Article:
By Juni Odor
ORANJESTAD – Dr. Michael Conforti, director of the Assisi Institute – ‘The International Center for the study of Archetypal Patterns’ in Connecticut -, will soon be in Aruba for what is looking to be a unique and historic encounter regarding the development of psychology on the island. Dr. Conforti is also a very well-known lecturer in Switzerland which is the home of renowned psychologist Carl Jung. Jungian Psychology is based on the work of Dr. Jung, which emphasizes the importance of the individual psyche and the personal quest for wholeness.
In the Netherlands for example – where we base our local medical system on in Aruba – they are more inclined towards Freudian psychology in comparison with Jungian. The Jungian psychology deals more with the sub-conscious and esoteric spirituality, and Freudian is more based on the chemical and medicinal part of healing.
“This is very important to know because our national health insurance (AZV) is dealing with the Freudian therapy which is more medical/chemical based. They do not acknowledge the other side and it is coincidental that they are bringing in Dutch psychologists. However, this other side of psychology is luckily also reaching Aruba”, says local psychologist Dimitri Halley. By creating this alliance with Dr.
Conforti’s institute, Aruba can start aspiring to become the center for this type of psychology and mental care in the region. Halley is the only psychologist on the island who has a center that deals with this type of psychology. “This type of work will help strengthen our connection on the island with our Afro- Caribbean indigenous roots”, he says.
Symbolic event for Aruba
Halley says that the visit of Dr. Conforti is a very special event for the island. At the moment, according to him, we are living in two timelines as humans: one is focused on escapism through drugs and entertainment, and the other is a more spiritual nature where people are trying to find out who they are and what they came here for, a higher connection with nature and yourself. “This is symbolic for Aruba because it’s basically an acknowledgement as well of the work I’ve been doing on the island for all of these years. This is now going to give us an alternative to move closer to this area of healing for the,island.”
Jungian Psychology, as previously mentioned, deals with the sub-conscious and here is where all of your traumas are deeply hidden. “I have various patients that come to me, telling me it’s hard for them to remember the core of their trauma. This for example is only possible to deal with through what is known as Dream Work. The results that for example a more surface level of psychology offers can be very mundane, according to Halley, because they do not tap into the hardware or core of the problem. Carl Jung was a psychologist who travelled all over the world and studied the indigenous cultures knowing that they had some type of strong connection with the ‘mind of God.’ Halley’s research shows that we are still very much indigenous on Aruba, so this is a path that we must continue to walk that will surely connect much faster with the community according to the psychologist.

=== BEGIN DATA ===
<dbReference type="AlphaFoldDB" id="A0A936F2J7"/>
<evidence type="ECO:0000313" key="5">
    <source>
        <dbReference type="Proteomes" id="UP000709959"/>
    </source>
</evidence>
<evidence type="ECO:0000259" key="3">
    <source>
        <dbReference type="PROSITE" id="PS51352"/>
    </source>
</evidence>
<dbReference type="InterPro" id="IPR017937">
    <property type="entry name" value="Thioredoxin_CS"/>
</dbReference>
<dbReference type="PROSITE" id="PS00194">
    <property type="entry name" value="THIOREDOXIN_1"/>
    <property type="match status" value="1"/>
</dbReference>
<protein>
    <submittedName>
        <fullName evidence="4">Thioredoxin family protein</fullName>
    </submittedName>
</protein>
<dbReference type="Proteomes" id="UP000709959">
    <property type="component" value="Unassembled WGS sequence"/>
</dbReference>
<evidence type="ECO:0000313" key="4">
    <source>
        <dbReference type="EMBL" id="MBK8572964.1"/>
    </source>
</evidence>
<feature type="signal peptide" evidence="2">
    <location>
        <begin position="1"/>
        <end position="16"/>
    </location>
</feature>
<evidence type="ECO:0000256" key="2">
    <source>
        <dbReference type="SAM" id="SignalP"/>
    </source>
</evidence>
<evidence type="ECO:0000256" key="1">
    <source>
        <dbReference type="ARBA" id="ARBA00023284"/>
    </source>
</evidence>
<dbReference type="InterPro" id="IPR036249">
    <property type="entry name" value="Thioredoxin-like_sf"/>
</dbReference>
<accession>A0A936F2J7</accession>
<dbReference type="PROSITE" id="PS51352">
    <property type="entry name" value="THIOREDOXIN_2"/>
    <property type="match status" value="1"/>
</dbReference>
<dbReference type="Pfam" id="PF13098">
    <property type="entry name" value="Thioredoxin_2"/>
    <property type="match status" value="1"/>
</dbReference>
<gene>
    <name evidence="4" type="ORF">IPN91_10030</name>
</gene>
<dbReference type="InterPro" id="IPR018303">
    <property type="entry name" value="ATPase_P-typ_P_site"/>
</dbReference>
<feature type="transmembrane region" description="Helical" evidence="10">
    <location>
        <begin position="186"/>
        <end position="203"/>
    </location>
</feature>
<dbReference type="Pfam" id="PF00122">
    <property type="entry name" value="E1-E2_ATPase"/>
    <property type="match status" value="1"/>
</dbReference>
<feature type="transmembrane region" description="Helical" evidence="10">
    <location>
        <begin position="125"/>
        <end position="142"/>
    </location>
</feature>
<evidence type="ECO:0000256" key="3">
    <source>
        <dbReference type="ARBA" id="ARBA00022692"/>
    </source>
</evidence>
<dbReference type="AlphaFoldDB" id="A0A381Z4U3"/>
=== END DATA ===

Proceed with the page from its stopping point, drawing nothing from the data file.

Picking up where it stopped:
Alternative mental care
“When you ask an Aruban how he is doing, he will answer you ‘rustig’ or ‘trankilo/suave’ which means
cool, good/chill. In Europe they interpret that as laziness but this comes from our indigenous culture
which is known always to be in a calm state no matter what is happening around us”, says Halley. Aruba should be looking more into this alternative mental care and there should be some sort of timeline where the person can choose whether to get this type of treatment, or continue with medicines if required or desired. Halley: “We have been colonized and mentally programmed to think that things are better in the West. This is also why the development of the cycle of consciousness is very crucial to study and understand.”
Halley continues to say: “If you watch the movie Black Panther, they are talking about this particular
place in Africa that is outside of time and space, a type of Garden of Life. This is what we are coming
back into, this type of connection with ourselves, we are going back to the beginning.” According to
Halley, the Caribbean is actually the one that has to start showing Europe and the rest of the West the
path to walk, and not the other way around. The problem is, we have to understand who we are and that we have this connection that Europe seeks. Without this type of connection with yourself, you start seeing for example suicide rates going up, which you can see taking place in these bigger countries according to the psychologist.
“What we call spirituality is a form of ‘high’ that a person needs to feel good and be happy. Every patient that comes to me is because of this, because they know we can talk on this level. I have patients that come to me talking about spirits and demons, which all of it is spiritual.” The psychologist concludes that the Aruban is still indeed much connected to his ancient indigenous
ways, and Jungian psychology is an example of a type of treatment that can assist in helping the
community understand more about themselves.
Mr. Conforti will be on the island for a special event discussing these topics together with local
psychologist Dimitri Halley. The event will be on Wednesday March 28 at Faro Blanco from 7-9 pm.
Those interested can call at +(297) 583-0114 to register.